Benefits of the Plate Pinch

  • Improves your finger and thumb strength simultaneously. 
  • This move has direct carryover to sport-specific grip strength for football players, climbers, and wrestlers.
  • When performed unilaterally, this move will allow a weaker side to catch up to the stronger side.

How to Do the Plate Pinch

There’s a couple of ways you can perform this exercise. You can pinch a single 25- or 45-pound bumper plate, since these are both thicker than standard iron plates, and hold for time. Or, you can squeeze two iron 10-pound plates, smooth side. Make sure you have your chest up shoulders down to maintain good posture. Time yourself to see how long you can hold the plates, and aim to improve your time. 

Towel Pull-Up

Pull-ups on their own are a great grip-strengthener. After all, you’re supporting your own bodyweight with nothing but your hands. That said, when regular pull-ups become easier, gripping a towel is an easy (and cheap) way to make the more far more challenging — specifically on your grip. This version focuses on the forearms because of the neutral grip and the difficulty of pulling yourself up and lowering yourself from a  towel.

Benefits of the Towel Pull-Up

  • Trains your gripping strength like with most pulling movements and builds crushing grip as you squeeze a towel.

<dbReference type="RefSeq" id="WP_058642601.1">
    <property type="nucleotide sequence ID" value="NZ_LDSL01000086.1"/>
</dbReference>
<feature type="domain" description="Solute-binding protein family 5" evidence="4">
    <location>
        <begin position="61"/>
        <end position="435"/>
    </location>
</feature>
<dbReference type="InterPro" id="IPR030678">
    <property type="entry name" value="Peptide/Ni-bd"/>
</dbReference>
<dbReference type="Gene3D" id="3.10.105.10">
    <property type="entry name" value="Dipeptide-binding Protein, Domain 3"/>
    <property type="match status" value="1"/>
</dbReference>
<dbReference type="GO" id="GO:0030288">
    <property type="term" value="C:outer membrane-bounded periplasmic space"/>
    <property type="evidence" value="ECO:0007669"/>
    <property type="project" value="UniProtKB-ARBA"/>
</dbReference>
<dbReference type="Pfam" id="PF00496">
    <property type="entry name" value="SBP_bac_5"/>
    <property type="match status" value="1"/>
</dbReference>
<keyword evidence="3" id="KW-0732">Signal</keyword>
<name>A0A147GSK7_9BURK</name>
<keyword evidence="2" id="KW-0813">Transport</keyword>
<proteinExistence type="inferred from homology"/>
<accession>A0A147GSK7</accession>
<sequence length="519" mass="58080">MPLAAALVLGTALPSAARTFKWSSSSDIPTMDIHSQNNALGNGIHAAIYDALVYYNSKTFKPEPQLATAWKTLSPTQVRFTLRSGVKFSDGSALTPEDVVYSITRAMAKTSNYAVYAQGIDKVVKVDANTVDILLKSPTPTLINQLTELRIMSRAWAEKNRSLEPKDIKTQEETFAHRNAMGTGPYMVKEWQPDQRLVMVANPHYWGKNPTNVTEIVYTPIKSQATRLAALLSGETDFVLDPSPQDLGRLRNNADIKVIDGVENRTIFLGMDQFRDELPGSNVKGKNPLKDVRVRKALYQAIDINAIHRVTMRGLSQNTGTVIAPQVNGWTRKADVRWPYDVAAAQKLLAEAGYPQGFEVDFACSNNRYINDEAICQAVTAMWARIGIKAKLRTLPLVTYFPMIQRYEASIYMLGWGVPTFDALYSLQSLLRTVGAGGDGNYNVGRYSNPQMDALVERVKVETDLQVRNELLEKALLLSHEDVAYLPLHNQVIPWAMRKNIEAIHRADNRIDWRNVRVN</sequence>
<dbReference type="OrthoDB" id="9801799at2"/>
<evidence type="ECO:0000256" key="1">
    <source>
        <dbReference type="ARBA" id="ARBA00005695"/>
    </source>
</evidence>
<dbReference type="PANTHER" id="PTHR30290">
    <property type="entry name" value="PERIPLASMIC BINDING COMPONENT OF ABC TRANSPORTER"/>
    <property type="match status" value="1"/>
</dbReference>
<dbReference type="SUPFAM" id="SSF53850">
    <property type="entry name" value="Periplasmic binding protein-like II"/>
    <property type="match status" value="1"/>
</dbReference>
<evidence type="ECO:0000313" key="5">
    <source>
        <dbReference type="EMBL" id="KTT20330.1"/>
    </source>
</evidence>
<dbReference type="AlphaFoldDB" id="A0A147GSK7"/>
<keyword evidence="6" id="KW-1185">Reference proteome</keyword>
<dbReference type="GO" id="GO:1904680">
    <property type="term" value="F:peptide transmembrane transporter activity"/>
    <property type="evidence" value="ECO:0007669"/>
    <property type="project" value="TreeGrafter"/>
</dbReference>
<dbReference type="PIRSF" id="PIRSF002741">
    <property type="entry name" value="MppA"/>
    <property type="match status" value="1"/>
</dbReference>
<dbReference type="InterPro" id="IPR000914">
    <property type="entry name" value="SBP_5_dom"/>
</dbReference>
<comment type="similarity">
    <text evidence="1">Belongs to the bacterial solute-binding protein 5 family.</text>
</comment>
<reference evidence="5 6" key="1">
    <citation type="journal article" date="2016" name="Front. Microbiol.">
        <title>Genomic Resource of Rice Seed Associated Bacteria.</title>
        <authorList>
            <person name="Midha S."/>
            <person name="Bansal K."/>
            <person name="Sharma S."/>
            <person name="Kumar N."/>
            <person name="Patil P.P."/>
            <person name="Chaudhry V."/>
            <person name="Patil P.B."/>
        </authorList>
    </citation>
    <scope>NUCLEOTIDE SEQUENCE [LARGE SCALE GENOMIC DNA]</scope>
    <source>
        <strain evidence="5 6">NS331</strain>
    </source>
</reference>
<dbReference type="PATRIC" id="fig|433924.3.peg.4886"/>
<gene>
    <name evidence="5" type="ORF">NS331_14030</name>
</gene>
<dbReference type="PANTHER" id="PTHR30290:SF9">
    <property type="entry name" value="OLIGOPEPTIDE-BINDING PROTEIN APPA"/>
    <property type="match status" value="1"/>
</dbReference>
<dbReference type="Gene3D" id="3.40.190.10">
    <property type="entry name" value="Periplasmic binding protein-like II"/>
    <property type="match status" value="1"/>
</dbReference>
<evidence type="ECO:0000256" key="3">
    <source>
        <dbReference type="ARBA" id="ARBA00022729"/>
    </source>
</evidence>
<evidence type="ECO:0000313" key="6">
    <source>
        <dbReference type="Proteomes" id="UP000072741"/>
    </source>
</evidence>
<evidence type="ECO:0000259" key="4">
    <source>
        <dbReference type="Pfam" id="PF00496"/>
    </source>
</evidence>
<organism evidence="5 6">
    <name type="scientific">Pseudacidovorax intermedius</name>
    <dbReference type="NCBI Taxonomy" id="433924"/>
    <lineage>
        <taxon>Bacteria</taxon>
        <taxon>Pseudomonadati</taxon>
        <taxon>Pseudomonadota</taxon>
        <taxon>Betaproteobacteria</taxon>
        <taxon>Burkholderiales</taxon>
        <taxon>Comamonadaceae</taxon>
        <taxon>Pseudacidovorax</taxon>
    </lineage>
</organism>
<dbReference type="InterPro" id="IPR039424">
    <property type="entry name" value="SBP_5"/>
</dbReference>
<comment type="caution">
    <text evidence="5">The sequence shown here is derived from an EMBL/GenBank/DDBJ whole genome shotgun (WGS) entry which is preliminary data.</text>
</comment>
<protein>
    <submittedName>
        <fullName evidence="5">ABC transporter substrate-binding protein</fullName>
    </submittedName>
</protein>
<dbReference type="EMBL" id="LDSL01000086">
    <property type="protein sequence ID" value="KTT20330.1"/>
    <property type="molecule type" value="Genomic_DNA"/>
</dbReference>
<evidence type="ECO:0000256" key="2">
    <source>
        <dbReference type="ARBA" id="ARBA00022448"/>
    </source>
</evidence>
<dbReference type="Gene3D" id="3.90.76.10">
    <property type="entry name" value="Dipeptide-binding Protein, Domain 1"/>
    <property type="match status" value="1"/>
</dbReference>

• All you need is a towel to do this variation, so it’s cheap and accessible.

How to Do the Towel Pull-Up

Drape two towels over the top of a pull-up bar and set them shoulder-width apart. Grip one towel with either hand and then allow yourself to hang fully. From there, perform normal pull-ups. These are harder, so don’t expect to perform your normal amount of pull-up reps.  

Bottoms-Up Kettlebell Press

Flip a kettlebell upside down, so the heavy portion sits above the handle and the horn sits on the meat of your palm. This forces you to recruit additional muscle fibers in your shoulders and forearms to control the unstable load. When you add a press, the instability slows your lift down, improving time under tension, and overhead pressing technique.